Janet Jackson's 'janet.' Album Turns 25: Ranking All the Songs (Critic's Picks)

If 1986’s Control was Janet Jackson’s declaration of independence, then 1993’s janet. marked her sexual liberation. The youngest sibling of the Jackson family was all grown-up and horned-up now, shedding inhibitions and clothing, too. This Jackson was most definitely getting some action.

The album—released 25 years ago on May 18, 1993—went on to become her biggest-selling LP, notching six top 10 singles (including two No. 1s) on the Billboard Hot 100. It also represented a turning point in her music career, setting the sultry template for much of her future work. In celebration of this classic’s silver anniversary, we rank every single song—minus those interludes.

14. “Whoops Now”

This hidden track is a playful romp about taking off for some fun in the sun. While it’s no “Escapade” in the getaway department, the tossed-off goofiness reveals that, although she may be music royalty, Jackson can be just as silly as the rest of us.

13. “Funky Big Band”

Taking you back to the golden era of Harlem’s Lenox Lounge, this jazzy joint wants to be Jackson’s “Sir Duke.” More of a production showcase for Jimmy Jam and Terry Lewis to stretch their sonic chops, its reach exceeds Jackson’s grasp as a vocalist. Even so, it shows a willingness to experiment that Team Janet would continue on 1997’s The Velvet Rope.

12. “Where Are You Now”

It’s hard to imagine the Janet of “If” or “You Want This” pining away for a dude like this, but the wistful soul of “Where Are You Now” blends in with the more tender tone of tracks like “Again.”

11. “The Body That Loves You”

The light island vibes of this midtempo come-on take the romantic warmth of “That’s the Way Love Goes” to the Caribbean, with Jackson promising that “sensual, physical love is waiting here for you.”

10. “Because of Love”

Dipped in the pure sweetness of “When I Think of You” or “Escapade,” the fourth janet. single lacks the hot sauce of the album’s best moments. Still, riding a shuffling new jill swing groove, it’s an easy-breezy charmer.

9. “What’ll I Do”

Jackson gives a deserved salute to her family’s roots on this throwback to the Motown sound. With those horns blaring and the singer letting loose on a more forceful vocal, the track is full of live energy. And while the musical approach may be old-school, Janet’s need for satisfaction isn’t so traditional.

8. “New Agenda”

“Again” may have been the janet. song featured in Poetic Justice, but “New Agenda” was the track that really captured the Maya Angelou spirit of Jackson’s poet character in the movie. Embracing the star’s blackness—and including an inspired guest rap from Public Enemy’s Chuck D—this anthem celebrating the African-American woman would have made a better single choice than “Because of Love.”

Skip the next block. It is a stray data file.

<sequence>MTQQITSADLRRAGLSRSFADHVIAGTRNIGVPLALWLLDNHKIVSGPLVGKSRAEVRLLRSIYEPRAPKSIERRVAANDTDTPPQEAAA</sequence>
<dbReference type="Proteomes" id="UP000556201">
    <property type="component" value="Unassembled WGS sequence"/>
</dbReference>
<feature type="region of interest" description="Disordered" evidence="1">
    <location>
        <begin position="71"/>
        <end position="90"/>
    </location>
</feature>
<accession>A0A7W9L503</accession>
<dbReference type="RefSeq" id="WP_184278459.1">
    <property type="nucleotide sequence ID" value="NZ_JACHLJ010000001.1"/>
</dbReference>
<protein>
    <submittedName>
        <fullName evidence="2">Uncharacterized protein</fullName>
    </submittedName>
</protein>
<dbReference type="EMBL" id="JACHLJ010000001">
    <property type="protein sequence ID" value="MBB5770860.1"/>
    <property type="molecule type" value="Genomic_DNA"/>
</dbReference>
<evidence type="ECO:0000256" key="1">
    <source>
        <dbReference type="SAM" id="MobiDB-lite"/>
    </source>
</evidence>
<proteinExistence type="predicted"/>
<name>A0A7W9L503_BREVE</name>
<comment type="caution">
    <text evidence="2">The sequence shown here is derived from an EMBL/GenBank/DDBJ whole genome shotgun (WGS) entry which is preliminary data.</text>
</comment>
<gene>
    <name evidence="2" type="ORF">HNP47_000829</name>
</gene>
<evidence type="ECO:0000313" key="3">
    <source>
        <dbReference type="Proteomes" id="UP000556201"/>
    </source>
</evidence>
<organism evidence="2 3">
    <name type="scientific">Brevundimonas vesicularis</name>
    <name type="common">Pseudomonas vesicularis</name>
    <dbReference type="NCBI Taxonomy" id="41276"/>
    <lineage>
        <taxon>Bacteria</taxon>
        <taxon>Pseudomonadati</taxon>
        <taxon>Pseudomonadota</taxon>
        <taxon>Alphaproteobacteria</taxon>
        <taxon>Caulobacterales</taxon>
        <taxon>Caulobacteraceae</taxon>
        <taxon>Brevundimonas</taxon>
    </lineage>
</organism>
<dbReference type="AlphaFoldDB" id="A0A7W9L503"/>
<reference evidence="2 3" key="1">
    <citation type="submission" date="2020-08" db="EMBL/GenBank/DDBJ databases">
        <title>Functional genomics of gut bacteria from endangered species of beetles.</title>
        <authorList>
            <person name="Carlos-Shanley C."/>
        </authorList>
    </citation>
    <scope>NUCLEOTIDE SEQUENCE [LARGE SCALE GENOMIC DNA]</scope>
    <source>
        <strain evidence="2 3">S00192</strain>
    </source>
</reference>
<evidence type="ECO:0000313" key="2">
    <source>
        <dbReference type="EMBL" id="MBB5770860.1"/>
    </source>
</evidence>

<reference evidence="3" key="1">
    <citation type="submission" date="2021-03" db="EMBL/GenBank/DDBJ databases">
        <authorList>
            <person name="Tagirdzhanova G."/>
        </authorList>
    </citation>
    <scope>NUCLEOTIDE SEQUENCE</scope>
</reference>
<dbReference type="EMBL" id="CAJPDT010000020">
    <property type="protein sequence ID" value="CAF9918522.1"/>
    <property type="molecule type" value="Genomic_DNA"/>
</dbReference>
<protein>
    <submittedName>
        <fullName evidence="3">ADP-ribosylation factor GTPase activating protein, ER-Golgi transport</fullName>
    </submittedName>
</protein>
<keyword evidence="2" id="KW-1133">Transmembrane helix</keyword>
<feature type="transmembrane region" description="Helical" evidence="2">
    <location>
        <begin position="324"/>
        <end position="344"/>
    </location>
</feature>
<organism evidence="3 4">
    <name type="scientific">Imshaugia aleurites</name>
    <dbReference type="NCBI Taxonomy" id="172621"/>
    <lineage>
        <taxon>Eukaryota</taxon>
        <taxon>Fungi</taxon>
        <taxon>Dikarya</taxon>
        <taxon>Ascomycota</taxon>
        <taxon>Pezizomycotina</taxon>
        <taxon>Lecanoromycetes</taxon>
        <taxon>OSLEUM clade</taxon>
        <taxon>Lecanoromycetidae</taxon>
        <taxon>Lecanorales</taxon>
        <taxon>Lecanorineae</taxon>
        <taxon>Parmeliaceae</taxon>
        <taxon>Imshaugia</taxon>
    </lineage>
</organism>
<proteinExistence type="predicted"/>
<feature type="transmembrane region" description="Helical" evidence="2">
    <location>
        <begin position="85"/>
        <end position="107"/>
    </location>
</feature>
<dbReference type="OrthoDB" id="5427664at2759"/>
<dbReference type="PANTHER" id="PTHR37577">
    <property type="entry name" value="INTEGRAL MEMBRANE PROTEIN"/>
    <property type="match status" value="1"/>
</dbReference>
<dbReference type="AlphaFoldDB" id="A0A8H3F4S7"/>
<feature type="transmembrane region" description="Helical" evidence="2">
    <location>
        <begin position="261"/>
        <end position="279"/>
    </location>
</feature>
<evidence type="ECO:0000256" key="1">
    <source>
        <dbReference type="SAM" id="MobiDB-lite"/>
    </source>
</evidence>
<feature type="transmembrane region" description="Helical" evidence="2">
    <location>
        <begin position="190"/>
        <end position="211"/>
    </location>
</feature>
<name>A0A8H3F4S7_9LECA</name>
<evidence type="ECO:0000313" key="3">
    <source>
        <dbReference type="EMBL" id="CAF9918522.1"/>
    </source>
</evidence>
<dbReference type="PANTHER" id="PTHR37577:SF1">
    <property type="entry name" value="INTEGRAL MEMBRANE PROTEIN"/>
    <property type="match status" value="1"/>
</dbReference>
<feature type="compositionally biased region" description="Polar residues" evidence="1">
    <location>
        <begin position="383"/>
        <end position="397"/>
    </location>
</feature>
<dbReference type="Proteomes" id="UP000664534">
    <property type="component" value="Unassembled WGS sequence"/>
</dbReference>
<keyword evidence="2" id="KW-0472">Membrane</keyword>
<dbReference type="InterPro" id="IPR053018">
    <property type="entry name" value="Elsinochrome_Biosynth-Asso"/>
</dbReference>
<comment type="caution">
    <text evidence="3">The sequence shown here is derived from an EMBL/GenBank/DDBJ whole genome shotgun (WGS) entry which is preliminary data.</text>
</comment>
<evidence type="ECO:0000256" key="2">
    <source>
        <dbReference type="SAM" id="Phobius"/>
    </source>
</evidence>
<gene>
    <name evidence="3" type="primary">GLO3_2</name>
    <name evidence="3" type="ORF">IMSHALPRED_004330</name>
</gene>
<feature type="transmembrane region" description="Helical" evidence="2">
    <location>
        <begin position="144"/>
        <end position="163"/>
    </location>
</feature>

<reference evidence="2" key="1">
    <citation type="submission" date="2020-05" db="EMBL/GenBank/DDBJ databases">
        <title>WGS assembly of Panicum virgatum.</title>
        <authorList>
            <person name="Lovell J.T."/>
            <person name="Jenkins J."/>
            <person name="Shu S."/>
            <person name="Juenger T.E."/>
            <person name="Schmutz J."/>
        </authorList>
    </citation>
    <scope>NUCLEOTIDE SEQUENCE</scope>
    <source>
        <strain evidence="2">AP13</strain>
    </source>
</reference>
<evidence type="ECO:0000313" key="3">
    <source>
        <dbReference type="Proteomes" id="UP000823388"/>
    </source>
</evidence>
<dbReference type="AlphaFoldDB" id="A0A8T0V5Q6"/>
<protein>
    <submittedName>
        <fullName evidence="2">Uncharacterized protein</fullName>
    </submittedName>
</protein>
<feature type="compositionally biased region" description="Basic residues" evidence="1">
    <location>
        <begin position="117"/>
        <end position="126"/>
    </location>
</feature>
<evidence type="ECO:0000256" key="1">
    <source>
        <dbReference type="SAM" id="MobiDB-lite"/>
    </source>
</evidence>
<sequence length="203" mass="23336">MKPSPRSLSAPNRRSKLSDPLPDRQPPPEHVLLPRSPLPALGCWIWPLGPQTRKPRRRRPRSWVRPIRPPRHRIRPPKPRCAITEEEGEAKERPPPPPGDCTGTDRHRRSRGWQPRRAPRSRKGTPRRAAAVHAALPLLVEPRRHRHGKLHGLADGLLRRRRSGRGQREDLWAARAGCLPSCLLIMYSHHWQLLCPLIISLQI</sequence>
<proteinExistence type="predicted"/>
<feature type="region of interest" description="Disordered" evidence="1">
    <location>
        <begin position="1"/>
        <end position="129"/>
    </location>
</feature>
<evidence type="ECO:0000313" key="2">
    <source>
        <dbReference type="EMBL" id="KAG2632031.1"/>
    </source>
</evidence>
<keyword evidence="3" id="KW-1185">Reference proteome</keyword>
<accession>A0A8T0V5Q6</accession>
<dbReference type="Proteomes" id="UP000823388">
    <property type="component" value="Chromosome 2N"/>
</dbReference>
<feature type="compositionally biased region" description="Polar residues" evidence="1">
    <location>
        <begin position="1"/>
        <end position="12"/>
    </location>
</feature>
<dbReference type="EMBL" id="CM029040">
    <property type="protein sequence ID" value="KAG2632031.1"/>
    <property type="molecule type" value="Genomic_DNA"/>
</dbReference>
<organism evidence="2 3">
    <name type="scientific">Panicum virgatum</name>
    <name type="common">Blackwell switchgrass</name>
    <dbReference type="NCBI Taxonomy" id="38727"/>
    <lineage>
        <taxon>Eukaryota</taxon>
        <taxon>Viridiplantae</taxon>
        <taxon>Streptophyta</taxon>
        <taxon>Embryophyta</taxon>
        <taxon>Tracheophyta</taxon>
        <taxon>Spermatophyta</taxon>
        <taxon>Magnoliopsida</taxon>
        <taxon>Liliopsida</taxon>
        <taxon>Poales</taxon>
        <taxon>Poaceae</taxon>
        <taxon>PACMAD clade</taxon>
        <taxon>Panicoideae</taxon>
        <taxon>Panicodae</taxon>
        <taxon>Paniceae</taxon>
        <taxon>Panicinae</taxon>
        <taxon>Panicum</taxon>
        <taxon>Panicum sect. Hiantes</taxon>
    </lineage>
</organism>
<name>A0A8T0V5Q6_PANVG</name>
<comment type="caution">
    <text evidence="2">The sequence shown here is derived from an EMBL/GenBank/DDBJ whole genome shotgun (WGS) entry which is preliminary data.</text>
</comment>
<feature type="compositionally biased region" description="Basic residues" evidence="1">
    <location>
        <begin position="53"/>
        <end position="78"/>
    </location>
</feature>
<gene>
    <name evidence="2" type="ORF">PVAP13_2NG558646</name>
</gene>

7. “You Want This”

The “Someday We’ll Be Together” bite on “If” may get more love, but the Supremes sample on “You Want This”—from the trio’s 1968 hit “Love Child"—makes more sense. Indeed, the sixth single from janet. feels like a sassy update of the Supremes with the new jack swing of Rhythm Nation 1814, all rocking a sexier swag.

6. “Again”

This piano ballad—which, playing in Jackson’s 1993 film Poetic Justice, earned an Oscar nomination for best original song in addition to hitting No. 1 on the Hot 100—is a total tearjerker. But hey, it still gets you every time. Call this her “She’s Out of My Life”: Like big bro Michael on his 1980 hit, Janet gets weepy at the end too.

5. “This Time”

On this seven-minute mini-opera—one of the most ambitious tracks on janet.—Jackson gets help from a classical diva in Kathleen Battle, whose wordless wailing pours on the drama along with the sweeping strings. Perhaps inspired by this different kind of soprano, JJ delivers a full-bodied vocal that makes her defiant declaration all the more convincing.

4. “Throb”

Playing like the love child of Madonna’s “Vogue” and Donna Summer’s “Love to Love You Baby,” this boom-boom-booming house workout is heavier on moans than lyrics. But although there are meatier tracks on janet., the do-me hedonism of “Throb” makes it one of the album’s key cuts. Taking it directly to the club with that sax riff and that sinuous synth line, it was the harbinger to other Jackson jams like “All Nite (Don’t Stop)” and “Feedback.”

3. “Any Time, Any Place”

Jackson had demonstrated that she could slay a sexy slow jam on Control’s “Funny How Time Flies (When You’re Having Fun)” and Rhythm Nation’s “Someday Is Tonight.” But she reached her orgasmic peak with the fifth single from janet., a lusty ode to exhibitionism. Quivering with desire, her supple delivery keeps her pillowy coo at just above a whisper as if not to attract any peepers.

2. “If”

Bringing a funky, edgy eroticism to the heavy-metal crunch of “Black Cat,” the second janet. single revels in the joy—and the power—of sex. Against a beat that slaps you upside your booty like one of Christian Grey’s paddles, Miss Jackson takes a whole different type of control—did that “I’d make you call out my name” part of the chorus have something to do with Destiny Child’s “Say My Name”?—as she breaks down all the things that would go down if she was your girl. But she’s not, so she can’t, then she won’t. Bonus points for spawning her best janet. video.

1. “That’s the Way Love Goes”

Just as Rhythm Nation nodded to Marvin Gaye’s What’s Going On, janet. took its carnal cues from MG’s Let’t Get It On and especially 1976’s I Want You. The latter’s title track inspired the jazzy sensuality of this Grammy winner for best R&B song. After the industrial beats of Control and Rhythm Nation, janet.’s soft-textured first single—and, with eight weeks at the summit, Jackson’s longest-running No. 1 on the Hot 100—sets the mood for the singer to truly explore the pleasure principle, taking you there again and again.